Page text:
Midterm 2
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Midterm 2

Course: ECON 2106, Spring 2007

School: UGA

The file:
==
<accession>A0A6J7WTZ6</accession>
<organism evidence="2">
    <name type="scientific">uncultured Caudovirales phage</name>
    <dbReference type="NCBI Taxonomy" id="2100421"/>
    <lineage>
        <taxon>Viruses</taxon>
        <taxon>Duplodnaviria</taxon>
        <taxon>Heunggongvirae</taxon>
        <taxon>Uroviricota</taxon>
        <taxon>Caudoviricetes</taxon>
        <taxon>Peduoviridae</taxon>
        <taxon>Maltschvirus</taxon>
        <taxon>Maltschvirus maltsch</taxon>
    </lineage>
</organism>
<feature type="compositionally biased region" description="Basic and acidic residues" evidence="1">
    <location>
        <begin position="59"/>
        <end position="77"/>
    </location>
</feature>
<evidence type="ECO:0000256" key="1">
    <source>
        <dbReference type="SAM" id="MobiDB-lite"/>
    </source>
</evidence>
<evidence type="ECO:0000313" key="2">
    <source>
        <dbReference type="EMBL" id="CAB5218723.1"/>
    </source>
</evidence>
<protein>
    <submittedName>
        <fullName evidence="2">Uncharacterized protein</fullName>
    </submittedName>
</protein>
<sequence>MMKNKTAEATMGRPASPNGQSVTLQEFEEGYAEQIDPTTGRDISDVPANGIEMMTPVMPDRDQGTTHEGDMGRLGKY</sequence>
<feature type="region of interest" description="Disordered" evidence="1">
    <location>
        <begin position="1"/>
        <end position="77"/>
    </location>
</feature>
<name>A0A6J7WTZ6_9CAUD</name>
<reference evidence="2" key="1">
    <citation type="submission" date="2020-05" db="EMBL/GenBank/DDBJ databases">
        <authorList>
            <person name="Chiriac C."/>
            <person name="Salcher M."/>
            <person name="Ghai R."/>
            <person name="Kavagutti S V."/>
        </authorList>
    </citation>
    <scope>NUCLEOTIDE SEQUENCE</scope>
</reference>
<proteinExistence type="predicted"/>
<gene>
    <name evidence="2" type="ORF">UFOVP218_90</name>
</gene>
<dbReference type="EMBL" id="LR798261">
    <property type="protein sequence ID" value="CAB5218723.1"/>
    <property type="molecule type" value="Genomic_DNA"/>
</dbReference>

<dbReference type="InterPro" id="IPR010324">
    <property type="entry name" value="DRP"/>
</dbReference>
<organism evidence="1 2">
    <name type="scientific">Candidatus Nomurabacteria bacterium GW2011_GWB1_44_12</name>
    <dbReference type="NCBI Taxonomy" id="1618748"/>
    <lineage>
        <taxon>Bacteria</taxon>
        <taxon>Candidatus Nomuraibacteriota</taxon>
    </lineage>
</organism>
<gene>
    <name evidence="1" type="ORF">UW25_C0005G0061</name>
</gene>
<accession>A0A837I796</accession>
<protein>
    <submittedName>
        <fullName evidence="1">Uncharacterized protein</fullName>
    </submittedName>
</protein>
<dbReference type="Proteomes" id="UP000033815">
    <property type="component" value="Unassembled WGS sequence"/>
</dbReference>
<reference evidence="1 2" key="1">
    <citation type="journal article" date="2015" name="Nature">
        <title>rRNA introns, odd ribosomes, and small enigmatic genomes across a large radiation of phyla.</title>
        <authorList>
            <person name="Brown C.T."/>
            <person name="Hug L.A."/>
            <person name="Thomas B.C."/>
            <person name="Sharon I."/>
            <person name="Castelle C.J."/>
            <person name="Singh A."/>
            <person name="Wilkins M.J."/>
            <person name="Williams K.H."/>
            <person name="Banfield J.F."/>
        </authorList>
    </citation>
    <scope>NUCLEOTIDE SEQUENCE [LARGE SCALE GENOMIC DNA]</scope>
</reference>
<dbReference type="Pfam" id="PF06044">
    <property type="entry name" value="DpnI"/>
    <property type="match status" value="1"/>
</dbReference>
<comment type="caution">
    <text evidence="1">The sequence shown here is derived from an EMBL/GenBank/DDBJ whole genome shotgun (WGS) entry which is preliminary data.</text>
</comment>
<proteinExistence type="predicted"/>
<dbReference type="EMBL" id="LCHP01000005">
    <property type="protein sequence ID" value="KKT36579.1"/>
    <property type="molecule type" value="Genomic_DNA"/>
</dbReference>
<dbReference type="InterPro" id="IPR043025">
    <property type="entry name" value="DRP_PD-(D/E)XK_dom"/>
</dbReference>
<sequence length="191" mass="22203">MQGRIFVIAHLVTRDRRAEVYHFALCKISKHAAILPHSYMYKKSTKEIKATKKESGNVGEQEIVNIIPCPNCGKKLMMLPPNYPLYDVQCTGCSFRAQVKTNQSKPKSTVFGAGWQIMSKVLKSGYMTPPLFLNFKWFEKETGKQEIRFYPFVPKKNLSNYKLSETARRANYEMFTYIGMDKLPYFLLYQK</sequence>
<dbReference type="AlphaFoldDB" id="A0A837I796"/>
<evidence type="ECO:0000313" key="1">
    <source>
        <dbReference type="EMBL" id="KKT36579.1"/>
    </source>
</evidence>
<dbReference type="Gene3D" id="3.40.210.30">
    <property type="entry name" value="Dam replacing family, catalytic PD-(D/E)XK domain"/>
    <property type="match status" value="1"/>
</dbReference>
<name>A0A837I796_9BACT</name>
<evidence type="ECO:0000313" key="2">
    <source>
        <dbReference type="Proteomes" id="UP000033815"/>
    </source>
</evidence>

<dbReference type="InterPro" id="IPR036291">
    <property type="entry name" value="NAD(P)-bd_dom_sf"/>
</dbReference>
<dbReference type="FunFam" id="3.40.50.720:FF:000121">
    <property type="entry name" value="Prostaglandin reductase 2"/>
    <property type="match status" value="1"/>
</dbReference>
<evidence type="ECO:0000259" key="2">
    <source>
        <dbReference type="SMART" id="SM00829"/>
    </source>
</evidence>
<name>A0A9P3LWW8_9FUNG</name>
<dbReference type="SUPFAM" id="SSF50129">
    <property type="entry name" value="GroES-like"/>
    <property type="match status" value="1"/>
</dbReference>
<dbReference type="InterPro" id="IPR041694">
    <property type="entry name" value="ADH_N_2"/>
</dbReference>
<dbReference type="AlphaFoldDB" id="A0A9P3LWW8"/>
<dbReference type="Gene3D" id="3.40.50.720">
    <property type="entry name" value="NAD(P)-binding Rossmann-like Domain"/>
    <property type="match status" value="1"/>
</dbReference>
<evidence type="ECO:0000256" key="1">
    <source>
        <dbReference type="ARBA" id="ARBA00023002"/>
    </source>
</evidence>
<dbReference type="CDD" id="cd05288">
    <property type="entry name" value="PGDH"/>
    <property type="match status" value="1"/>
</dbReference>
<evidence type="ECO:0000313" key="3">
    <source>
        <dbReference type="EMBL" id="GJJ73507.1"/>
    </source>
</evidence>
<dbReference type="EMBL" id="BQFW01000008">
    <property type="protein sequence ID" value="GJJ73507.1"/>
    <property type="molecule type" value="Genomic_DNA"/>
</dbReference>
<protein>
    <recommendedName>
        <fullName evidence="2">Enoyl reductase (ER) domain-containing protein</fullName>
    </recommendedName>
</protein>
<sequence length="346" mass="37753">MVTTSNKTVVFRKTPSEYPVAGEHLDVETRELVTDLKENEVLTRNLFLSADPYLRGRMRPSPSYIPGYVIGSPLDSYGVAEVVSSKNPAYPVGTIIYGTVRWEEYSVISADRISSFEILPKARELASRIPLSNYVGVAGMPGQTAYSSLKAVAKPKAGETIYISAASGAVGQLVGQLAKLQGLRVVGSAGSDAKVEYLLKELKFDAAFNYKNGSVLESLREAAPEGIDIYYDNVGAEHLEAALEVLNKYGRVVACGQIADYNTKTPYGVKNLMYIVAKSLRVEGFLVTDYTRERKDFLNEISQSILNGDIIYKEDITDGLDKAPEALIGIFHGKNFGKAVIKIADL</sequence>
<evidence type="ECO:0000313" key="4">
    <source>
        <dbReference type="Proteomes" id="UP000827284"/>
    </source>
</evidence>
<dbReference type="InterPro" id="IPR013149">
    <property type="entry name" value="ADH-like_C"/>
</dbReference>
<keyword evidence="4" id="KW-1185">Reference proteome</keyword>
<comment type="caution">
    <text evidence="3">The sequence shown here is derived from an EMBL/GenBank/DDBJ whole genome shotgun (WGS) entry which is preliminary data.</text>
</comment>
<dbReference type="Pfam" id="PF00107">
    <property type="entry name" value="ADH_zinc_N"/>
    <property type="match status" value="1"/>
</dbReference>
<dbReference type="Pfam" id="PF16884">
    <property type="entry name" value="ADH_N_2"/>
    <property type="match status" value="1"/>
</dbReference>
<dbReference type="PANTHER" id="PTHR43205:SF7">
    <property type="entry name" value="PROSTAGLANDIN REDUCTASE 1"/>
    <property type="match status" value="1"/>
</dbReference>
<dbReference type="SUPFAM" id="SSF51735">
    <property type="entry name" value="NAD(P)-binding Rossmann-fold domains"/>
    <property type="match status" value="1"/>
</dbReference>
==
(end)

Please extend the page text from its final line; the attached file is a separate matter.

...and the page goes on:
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Chapter 9: Application:International Trade The story of the textiles industry raises important questions for economic policy: How does international trade affect economic well-being? Who gains and who loses from free trade among countries, and how do the gains compare to the losses? THE DETERMINANTS OF TRADE The steel market is well suited to examining the gains and losses from international trade. Moreover, the...